…You ever wonder about it?
I don’t know… How it keeps on
coming. It just keeps growing.
Inside Llewyn Davis portrayed one of the most melancholic and honest deceptions of the folk scene in the early 1960’s or rather, of music in recent years. There hasn’t been a Coen Brothers film that has split viewers on two separate sides with such strong opinions since The Big Lebowski. The lack of plot caused unrest in the general audience.The Coen Brothers have kept their artistic individuality so close to their films that studios hardly tend to interfere with their process which is a achievement in itself. It is that artistic individuality that allows them to create a film without plot and get away with it. They follow a pattern in which they make one for themselves and one for the general audience. True Grit was their gift to the audience and Inside Llewyn Davis was a more personal creative passion.
They are film-makers who are unpredictable. Because of this they suffer and also are freed from a consistency. Audiences and critics alike may applaud them but have a short memory of the film. In the short term, their films are forgotten, in the long term, usually after their death or retirement, they are remembered as artists and innovators. Much like a man named Kubrick.
An example can be sought.
A simple moment which I noticed which verifies the credibility of my statement.
Back to 2001, when the Coens released a stylish tribute to the Film Noir genre, The Man Who Wasn’t There, with a chain smoking Barber, Ed Crane, emotionally detached silent near-invisible protagonist who blackmails his wife’s boss, Big Dave, for money to invest in a a dry cleaning business with a man by the name of .
Eventually, things go wrong. (Because otherwise what would be the point?) Big Dave finds out that Ed is responsible and confronts him. A violent fight occurs which ends with the death of Big Dave. Ed flees only to find out in the following days, that his wife is arrested in connection to her boss’ death. Ed also finds out Big Dave was having an affair with his wife. Right before Ed’s wife’s trial, she kills herself. After all these events, Big Dave’s widow tells Ed of a camping trip she had taken with Big Dave the previous summer. She claims that an alien space ship landed near them, and Big Dave was taken aboard the ship and that Big Dave’s murder is part of a government conspiracy to cover up the alien abduction.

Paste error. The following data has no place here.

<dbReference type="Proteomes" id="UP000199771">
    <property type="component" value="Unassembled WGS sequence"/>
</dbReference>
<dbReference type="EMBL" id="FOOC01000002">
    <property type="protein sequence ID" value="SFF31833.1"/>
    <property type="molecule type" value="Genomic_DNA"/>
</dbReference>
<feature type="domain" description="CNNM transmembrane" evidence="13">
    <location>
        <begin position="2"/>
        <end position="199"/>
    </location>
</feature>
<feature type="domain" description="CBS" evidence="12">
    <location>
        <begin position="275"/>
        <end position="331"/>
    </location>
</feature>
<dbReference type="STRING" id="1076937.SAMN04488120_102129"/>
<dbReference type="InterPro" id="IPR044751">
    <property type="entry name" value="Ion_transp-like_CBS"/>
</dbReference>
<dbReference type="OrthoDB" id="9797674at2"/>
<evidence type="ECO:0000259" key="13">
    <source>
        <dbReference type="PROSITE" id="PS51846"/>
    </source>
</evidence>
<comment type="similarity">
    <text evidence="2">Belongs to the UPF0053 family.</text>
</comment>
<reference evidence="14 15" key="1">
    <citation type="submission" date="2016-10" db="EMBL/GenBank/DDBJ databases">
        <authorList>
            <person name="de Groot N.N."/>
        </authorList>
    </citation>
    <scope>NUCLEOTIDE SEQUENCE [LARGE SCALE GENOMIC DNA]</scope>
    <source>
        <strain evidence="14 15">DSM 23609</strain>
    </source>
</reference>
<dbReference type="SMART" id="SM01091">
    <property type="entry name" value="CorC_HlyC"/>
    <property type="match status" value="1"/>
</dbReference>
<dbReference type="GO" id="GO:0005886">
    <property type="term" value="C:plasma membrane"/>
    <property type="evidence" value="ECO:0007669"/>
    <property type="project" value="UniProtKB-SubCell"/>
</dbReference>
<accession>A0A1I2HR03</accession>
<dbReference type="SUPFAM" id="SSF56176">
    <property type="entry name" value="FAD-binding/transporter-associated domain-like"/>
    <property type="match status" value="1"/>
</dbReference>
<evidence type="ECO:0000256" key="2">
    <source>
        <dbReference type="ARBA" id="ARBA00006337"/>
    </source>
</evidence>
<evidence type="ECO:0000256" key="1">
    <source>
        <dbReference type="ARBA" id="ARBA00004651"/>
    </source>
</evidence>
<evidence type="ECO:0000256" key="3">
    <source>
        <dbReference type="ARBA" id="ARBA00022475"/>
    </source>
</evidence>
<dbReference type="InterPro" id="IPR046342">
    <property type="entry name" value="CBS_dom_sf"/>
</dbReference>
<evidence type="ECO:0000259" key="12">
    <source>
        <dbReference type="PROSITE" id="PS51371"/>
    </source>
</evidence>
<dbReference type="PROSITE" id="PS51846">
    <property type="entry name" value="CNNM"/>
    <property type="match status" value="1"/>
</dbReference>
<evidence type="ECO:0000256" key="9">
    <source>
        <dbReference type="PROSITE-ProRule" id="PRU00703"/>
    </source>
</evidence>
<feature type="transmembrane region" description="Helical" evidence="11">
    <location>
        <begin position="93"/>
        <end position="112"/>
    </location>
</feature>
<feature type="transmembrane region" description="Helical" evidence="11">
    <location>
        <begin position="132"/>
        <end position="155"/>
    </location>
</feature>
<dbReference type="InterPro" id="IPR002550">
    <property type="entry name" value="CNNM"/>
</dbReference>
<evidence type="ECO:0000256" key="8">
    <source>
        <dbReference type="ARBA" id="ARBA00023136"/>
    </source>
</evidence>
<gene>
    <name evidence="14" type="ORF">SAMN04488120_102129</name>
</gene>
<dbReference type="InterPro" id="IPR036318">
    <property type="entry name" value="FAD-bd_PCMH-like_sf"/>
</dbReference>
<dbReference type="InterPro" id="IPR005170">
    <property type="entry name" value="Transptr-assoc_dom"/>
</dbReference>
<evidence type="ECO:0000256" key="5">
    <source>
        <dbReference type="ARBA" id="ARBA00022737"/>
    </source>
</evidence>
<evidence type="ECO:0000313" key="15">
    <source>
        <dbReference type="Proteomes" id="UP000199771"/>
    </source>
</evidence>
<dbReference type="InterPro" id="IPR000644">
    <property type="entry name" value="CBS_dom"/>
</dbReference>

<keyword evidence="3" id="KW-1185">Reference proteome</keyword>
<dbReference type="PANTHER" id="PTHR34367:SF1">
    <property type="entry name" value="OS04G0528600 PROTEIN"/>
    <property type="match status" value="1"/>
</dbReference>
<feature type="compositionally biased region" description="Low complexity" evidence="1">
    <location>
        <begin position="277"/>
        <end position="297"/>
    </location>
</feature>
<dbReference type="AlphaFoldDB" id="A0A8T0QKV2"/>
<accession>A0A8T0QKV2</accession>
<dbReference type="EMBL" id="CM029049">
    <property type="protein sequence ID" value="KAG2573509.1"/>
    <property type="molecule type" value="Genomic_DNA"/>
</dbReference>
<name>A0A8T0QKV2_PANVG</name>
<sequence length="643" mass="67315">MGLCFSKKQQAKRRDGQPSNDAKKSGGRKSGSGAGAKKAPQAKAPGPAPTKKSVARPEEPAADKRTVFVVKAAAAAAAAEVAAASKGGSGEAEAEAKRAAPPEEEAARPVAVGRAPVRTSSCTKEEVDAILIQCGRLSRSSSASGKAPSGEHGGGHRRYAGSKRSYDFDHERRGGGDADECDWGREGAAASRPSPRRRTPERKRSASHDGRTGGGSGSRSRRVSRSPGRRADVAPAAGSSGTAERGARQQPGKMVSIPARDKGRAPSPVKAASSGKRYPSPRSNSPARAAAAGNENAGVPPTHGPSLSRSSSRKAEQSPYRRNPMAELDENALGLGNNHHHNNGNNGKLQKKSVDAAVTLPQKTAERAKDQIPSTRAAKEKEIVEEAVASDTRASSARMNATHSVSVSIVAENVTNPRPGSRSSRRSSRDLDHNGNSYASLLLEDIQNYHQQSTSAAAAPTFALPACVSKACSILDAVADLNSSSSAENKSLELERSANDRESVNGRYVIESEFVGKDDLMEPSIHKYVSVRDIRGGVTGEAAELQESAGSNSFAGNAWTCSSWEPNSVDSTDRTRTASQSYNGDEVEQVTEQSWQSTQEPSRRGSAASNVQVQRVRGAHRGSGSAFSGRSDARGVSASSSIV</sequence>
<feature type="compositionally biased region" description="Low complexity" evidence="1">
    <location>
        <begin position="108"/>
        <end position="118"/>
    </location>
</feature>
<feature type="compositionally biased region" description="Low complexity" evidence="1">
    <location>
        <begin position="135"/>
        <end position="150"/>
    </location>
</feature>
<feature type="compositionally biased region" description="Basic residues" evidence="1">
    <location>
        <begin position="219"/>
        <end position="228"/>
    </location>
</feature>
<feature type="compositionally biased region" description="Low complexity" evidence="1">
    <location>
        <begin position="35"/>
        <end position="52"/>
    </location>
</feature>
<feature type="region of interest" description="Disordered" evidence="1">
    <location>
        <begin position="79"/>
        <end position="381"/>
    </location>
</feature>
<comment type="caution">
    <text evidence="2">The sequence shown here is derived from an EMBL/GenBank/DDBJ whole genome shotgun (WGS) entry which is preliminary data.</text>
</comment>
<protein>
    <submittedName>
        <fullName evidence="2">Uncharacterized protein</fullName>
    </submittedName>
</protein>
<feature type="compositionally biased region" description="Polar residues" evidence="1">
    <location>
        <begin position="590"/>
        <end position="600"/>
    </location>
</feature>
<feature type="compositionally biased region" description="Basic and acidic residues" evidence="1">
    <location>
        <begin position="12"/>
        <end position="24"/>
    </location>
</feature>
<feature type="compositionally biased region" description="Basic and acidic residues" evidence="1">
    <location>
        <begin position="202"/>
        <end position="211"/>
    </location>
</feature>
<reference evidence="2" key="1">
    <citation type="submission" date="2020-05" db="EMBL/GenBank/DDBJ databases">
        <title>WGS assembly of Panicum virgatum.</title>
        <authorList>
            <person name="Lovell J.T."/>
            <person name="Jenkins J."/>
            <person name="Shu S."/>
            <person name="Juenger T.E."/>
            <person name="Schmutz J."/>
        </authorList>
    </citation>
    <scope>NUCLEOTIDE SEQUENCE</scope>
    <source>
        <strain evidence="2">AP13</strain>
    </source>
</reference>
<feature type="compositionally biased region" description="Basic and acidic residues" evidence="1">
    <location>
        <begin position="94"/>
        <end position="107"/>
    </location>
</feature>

Later, Ed is arrested. For the murder of Creighton Tolliver which he did not commit. He is put on death row. The night before he is executed, he finds his jail cell open. He goes outside and and sees a UFO flying outside. He gives a nod and goes back inside. The next morning, he goes to the electric chair with thinking thinking about meeting his wife and possibly having the words to explain his thoughts to her. He says he feels bad for the pain he caused others, but regrets none of his actions; he used to regret being a barber. Classic.
But what’s with the aliens?
Rewind. To a scene in the middle of the film. One that had no relevance and no significance to the film, that did not contribute to the story at all. Ed stands cutting hair. Frank, the co-owner of the shop, sits reading a magazine. Ed comes into a moment of self-awareness. He questions hair. He remarks how strange it is, constantly growing and yet we cut it. He finds hair, the regeneration of hair peculiar. By this, he is making a statement of the pointlessness of his work. An expression of a nihilistic depression. He then says;
…I’m gonna take his hair and throw
it out in the dirt.
I’m gonna mingle it with common house
Is Ed comparing the hair to plants which grow once planted? Is this a statement on the fighting spirit of humanity? Perhaps he, as an individual that is so alienated and clueless of his life and his objectives, is an alien himself, therefore this explains why he is so different from everyone else and why he can’t adapt to his life? Why would the Coen brothers put into a black and white neo-noir film about a complex murder and love story? What does this scene signify?
Is that the question or is this scene a statement of the detail the Coen Brothers tend to underlay in a film, the signature of their technique and style, the intensity of their unpredictability and the language they imprint in their script?
Such is the monumental interest, a single scene out of place, can generate.
And such are The Coen Brothers.